Short Bash script to show Bar Graphs of Disk Usage

I ran out of space on the hard drive of a Linux computer, and didn't even know I was running low. So I've been thinking about how to display disk-free information in a useful way. My initial thought was to display warnings in my Bash Prompt: I may do that later. I was also thinking of displaying a bar chart in the prompt. Probably not: takes up too much space. But that led to me writing this (explanation follows):

#!/usr/bin/env bash
# filename: dft

fillCharacter="$(echo -e "\e(0a\e(B")"

declare -A mppcent
declare -A mpsize

while read -r mountpoint
    # the weird "+ 0" math operation is to turn a String into an Integer ...
    mppcent["${mountpoint}"]=$(( $( df --output=pcent "${mountpoint}" | tail -n +2 | tr -d '%' ) + 0 ))
    mpsize["${mountpoint}"]="$( df --output=size -h "${mountpoint}" | tail -n +2 | tr -d ' ' )"
done < <( lsblk --output MOUNTPOINT --noheadings | grep -v '^$' | grep -v '[SWAP]' ; mount | grep " cifs " | awk '{ print $3 }' )

# $COLUMNS isn't available in scripts, so:
columns="$(tput cols)"

for mp in "${!mppcent[@]}"
    echo "${mp}: ${mpsize["${mp}"]}, ${mppcent["${mp}"]}%"
    fillcols=$(( columns * ${mppcent["${mp}"]} / 100 ))
    while [ ${i} -le ${fillcols} ]
        echo -n "${fillCharacter}"
        (( i++ ))

That's 22 lines of code to produce an output that looks like this:

$ dft
/home/giles/share_pib: 1.4T, 39%
/: 23G, 67%
/home/giles/share_pi44fin1: 424G, 59%
/home: 421G, 77%

There are a couple of things I plan to improve about this, but it's interesting at this point because it's simple yet effective.


This is written on a Fedora box, and should work on any Linux (also tested on Debian). I seriously doubt it'll work on Mac, because of the number of options I'm using (options are often very different for the command line utilities). One thing I know for certain won't work on Mac, and may not work on Linux depending on your font, is the first active line of code:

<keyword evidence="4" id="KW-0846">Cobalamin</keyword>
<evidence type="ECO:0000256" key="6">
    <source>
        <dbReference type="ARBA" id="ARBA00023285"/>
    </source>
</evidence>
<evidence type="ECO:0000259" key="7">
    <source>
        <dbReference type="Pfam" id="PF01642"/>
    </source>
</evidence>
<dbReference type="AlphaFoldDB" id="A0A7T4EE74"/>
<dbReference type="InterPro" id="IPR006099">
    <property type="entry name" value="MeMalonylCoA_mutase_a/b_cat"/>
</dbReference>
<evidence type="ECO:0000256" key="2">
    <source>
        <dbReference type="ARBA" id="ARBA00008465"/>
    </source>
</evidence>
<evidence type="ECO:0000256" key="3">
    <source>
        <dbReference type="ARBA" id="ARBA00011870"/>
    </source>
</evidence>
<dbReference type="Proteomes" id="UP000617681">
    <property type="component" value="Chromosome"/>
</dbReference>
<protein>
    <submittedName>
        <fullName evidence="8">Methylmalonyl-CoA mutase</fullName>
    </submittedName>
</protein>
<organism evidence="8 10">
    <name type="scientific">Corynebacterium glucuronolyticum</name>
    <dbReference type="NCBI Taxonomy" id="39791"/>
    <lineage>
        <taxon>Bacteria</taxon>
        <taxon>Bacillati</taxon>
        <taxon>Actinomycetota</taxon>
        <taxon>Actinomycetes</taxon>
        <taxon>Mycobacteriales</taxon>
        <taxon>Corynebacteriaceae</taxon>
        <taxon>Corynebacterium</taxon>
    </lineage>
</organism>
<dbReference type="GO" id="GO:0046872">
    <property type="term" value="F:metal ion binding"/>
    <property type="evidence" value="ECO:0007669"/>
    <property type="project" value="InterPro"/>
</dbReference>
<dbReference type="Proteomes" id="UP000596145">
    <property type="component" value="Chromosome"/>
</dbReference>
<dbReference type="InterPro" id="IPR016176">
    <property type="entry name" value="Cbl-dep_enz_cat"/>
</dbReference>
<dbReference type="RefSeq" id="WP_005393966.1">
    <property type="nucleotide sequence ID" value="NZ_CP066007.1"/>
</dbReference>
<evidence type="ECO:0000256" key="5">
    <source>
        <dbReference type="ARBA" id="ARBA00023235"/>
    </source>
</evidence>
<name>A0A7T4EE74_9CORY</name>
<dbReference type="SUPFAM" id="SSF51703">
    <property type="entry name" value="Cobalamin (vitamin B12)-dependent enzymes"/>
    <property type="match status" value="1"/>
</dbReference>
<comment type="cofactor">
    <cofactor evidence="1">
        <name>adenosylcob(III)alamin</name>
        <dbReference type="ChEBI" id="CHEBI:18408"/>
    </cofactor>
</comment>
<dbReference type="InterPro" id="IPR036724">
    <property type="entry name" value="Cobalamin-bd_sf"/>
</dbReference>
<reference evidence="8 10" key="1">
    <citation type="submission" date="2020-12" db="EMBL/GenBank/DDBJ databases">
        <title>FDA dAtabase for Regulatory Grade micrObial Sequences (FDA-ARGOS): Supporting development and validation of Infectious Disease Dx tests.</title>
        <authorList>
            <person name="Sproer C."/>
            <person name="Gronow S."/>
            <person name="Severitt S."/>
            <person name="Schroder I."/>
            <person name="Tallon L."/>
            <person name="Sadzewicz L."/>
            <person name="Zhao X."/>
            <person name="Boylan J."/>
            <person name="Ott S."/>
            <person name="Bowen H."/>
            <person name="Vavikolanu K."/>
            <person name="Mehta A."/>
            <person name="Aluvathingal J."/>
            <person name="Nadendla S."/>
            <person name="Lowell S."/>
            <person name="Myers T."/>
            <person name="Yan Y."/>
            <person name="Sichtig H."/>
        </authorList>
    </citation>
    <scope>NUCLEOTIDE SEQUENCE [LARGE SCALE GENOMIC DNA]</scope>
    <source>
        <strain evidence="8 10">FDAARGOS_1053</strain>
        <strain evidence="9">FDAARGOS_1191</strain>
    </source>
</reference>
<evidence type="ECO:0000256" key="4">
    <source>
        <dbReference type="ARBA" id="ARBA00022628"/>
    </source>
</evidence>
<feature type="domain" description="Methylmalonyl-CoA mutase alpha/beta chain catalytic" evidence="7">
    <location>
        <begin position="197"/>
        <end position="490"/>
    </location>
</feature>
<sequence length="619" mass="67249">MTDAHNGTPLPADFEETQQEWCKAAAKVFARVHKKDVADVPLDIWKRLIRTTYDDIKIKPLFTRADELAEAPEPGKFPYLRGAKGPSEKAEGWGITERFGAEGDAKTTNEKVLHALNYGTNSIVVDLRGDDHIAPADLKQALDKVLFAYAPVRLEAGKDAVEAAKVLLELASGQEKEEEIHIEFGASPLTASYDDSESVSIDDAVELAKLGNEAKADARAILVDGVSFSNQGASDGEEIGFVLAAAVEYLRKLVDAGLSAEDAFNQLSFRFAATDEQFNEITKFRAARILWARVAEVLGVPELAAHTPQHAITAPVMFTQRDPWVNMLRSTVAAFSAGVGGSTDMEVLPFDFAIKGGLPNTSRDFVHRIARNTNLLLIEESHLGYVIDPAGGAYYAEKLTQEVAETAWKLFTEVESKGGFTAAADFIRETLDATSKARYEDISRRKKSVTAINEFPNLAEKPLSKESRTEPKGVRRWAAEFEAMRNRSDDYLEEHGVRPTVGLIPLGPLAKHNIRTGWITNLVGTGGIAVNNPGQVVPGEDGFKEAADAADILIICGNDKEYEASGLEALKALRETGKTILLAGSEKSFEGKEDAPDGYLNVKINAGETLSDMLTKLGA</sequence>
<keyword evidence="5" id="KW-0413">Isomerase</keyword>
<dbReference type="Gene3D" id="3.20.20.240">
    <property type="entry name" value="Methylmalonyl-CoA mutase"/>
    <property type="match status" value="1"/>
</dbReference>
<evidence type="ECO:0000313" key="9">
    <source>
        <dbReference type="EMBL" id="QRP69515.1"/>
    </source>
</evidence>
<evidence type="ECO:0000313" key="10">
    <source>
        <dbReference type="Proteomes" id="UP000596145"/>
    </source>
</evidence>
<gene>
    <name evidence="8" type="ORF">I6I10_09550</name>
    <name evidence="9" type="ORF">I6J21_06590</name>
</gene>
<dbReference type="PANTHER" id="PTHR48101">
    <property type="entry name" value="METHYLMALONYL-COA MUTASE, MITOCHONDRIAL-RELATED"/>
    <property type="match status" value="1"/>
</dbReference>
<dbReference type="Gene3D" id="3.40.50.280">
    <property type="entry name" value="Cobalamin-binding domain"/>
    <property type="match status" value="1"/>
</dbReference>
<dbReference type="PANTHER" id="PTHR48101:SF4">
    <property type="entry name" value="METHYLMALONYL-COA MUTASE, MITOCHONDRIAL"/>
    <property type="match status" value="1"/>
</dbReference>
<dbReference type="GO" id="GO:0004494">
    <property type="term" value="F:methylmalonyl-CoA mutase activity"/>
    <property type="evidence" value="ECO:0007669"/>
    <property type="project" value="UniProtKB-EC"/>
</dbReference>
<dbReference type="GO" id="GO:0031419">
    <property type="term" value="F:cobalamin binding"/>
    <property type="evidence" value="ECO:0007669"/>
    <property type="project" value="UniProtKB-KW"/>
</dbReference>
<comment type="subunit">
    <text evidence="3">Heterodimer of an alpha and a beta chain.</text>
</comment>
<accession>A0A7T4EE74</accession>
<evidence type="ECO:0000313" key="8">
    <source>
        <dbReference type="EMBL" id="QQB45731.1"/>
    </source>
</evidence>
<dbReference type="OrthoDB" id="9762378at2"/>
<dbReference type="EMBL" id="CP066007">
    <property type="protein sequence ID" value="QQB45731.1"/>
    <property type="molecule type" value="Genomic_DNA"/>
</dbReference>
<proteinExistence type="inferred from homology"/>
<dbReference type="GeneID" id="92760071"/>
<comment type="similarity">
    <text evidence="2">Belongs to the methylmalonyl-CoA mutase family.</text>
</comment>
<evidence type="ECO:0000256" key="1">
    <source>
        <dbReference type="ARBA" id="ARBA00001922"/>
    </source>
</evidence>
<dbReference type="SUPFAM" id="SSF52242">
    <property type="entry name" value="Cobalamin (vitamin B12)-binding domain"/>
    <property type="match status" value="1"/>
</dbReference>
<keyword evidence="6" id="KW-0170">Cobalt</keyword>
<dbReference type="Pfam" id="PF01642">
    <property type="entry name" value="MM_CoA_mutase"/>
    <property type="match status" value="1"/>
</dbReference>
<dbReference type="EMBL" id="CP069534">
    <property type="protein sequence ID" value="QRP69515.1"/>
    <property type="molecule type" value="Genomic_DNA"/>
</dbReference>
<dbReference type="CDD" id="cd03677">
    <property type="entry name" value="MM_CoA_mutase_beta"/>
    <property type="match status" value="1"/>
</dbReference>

fillCharacter="$(echo -e "\e(0a\e(B")"

This bizarre bit of work is a specialty character, a half-filled box (ie. looks gray in most cases). If this causes problems, switch to the other fillCharacter= line, which is just a pipe character.

declare -A name creates an associative array. We create two, one for Mount Point Per Cent and one for Mount Point Size (and once again curse Bash for not supporting multi-dimensional arrays, but hey, at least we have associative arrays - we didn't even have those in Bash 3 ...).

With the while read ... loop, look first at the input line attached to the end:

done < <( lsblk --output MOUNTPOINT --noheadings | grep -v '^$' | grep -v '[SWAP]' ; mount | grep " cifs " | awk '{ print $3 }' )

That's a lot to unpack. Normally you'd use done < $file-object to feed a while read loop, but here we're using the output of a process. And that process is:

lsblk --output MOUNTPOINT --noheadings | grep -v '^$' | grep -v '[SWAP]' ; mount | grep " cifs " | awk '{ print $3 }'

lsblk produces a list of block devices on your system. We use options to only output the MOUNTPOINT without the usual lsblk headings. Then a couple grep -v ... invocations are used to eliminate empty lines and any swap partitions. But on my system, I also wanted to catch some Samba shares, so we also include the output of mount, looking only for CIFS mounts and then print the third field, which is the mount point. Looking for CIFS filesystems on a system without them has no ill effect, but you can remove the semicolon and everything after it if you want (but do remember to close the parentheses enclosing the command).

Having read a mount point into the ${mountpoint} variable, we use the loop to populate the two arrays with information about the mount points, specifically the percent full and the full size of the partition. We use output options to df to show only the details we want ... but df always provides a header line so we chop that off with tail -n +2 which gets us line two and onward.

With all the data in hand, we create a for loop to go through our mount points and play back the data. The only trick here is calculating the width of the screen in columns, and then doing the math to figure out how many columns to fill to represent that percentage. And that's it!

Possible Improvements

  • write the text over top of the bar chart: this would halve the amount of space used, but would be tricky for various reasons and I'm actually liking the current layout
  • make the bar chart red if percentage use is over 90% (this is easy)
  • turn this into a tiny widget for a prompt so that it shows a single character block for each mount point, with colours green/yellow/red, switching at 70% and 90% full - kind of a stoplight arrangement (done)